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Zinc is a key micronutrient and mineral that is essential for the body in numerous ways, it keeps the immune system strong, helps heal wounds, and supports normal growth. A lack of zinc can make a person more susceptible to disease and illness. It is responsible for several functions in the human body, and it helps stimulate the activity of at least 100 different enzymes. It affects how our cells respond to infections and can help keep inflammation under control.
Our bodies can’t make zinc, which means that it must come from our food or from supplements. The element is naturally found in many different foods, such as beans, shellfish, and wholegrains.
Researchers say they have gained a key insight into how zinc helps the immune system fight infection. One study shows that zinc stops the immune system from spiraling out of control and the researchers say the findings could also explain why taking zinc supplements at the start of a cold can stem its severity. If you’re low in zinc, you may find cuts and scrapes take longer to heal, you may have diarrhoea, and you’re more prone to getting ill.
There are a number of ways zinc boosts the immune system but primarily it activates enzymes that break down proteins in viruses and bacteria, so they are less able to spread. Zinc also increases the activation of cells responsible for fighting infection.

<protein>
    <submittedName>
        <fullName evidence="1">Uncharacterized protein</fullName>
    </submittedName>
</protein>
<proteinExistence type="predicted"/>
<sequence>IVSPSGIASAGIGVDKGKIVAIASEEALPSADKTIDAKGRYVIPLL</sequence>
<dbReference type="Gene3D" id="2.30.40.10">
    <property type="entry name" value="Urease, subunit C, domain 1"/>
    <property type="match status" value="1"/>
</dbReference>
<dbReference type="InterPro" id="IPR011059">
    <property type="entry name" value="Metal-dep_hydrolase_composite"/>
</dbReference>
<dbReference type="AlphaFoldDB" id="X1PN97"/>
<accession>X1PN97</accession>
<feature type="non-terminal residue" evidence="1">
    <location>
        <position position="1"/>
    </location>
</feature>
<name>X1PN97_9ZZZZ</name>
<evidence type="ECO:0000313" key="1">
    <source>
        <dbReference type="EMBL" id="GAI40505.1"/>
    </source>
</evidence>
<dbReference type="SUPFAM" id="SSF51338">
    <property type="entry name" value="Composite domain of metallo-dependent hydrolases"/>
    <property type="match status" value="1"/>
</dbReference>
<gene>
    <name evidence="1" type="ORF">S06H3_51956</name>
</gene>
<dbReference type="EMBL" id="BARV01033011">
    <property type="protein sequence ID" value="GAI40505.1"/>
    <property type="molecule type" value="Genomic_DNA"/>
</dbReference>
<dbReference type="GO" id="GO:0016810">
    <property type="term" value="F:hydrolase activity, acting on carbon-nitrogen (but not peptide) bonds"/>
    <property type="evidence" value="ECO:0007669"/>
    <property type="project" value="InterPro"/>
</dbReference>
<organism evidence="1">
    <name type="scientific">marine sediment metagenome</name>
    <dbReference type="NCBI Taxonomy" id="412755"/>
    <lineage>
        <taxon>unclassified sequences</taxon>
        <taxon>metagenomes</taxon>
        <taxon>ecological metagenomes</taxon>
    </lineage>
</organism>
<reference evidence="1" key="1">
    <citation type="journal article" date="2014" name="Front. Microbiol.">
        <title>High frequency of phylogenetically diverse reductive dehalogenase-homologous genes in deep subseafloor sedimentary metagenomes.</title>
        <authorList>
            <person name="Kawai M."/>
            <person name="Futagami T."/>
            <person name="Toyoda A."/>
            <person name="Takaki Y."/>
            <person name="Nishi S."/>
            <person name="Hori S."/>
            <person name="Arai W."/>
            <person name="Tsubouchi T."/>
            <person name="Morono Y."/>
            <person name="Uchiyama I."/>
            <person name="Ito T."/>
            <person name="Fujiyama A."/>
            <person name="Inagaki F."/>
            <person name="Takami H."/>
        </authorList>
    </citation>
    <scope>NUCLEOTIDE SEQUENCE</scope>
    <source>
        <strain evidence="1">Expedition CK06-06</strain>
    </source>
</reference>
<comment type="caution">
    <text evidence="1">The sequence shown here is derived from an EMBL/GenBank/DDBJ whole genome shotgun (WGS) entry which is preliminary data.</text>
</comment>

In 2011, French researchers discovered that zinc helps cells destroy microbes such as E. coli by overloading them. Essentially, this poisons them, killing them off. Don’t worry though – the daily RDA for zinc is 7mg for women and 9.5mg for men. You’d have to consume at least 25mg a day for it to cause any problems.
Zinc has been shown to reduce the severity of the common cold in humans and possibly shorten its duration in certain studies.
"Whether this is because of improved balance in immune function, similar to what we report with sepsis, remains to be proven but perhaps requires further study," Dr Knoell said.
Zinc is an essential element that facilitates coordination of immune activation during the host response to infection. In a study by Dr Knoell, it was reported that zinc deficiency increases systemic inflammation, vital organ damage, and mortality in a small animal model of sepsis.
A growing area of research is looking at how zinc reduces inflammation in the body. Inflammation has been linked to conditions such as heart disease, depression and dementia.
A 2013 study by Ohio State University found that zinc is ‘lured’ into cells that fight infection, to help stop the immune system spiralling out of control. The scientists concluded that if there wasn’t enough zinc to support this response, then excess inflammation is triggered – potentially damaging cells and the body.
So, next time you’re feeling run-down, think about zinc! It can help you fight off infections today and protect your body from future damage, too.
Advice is for information only and should not replace medical care. Please check with your GP before trying any remedies.
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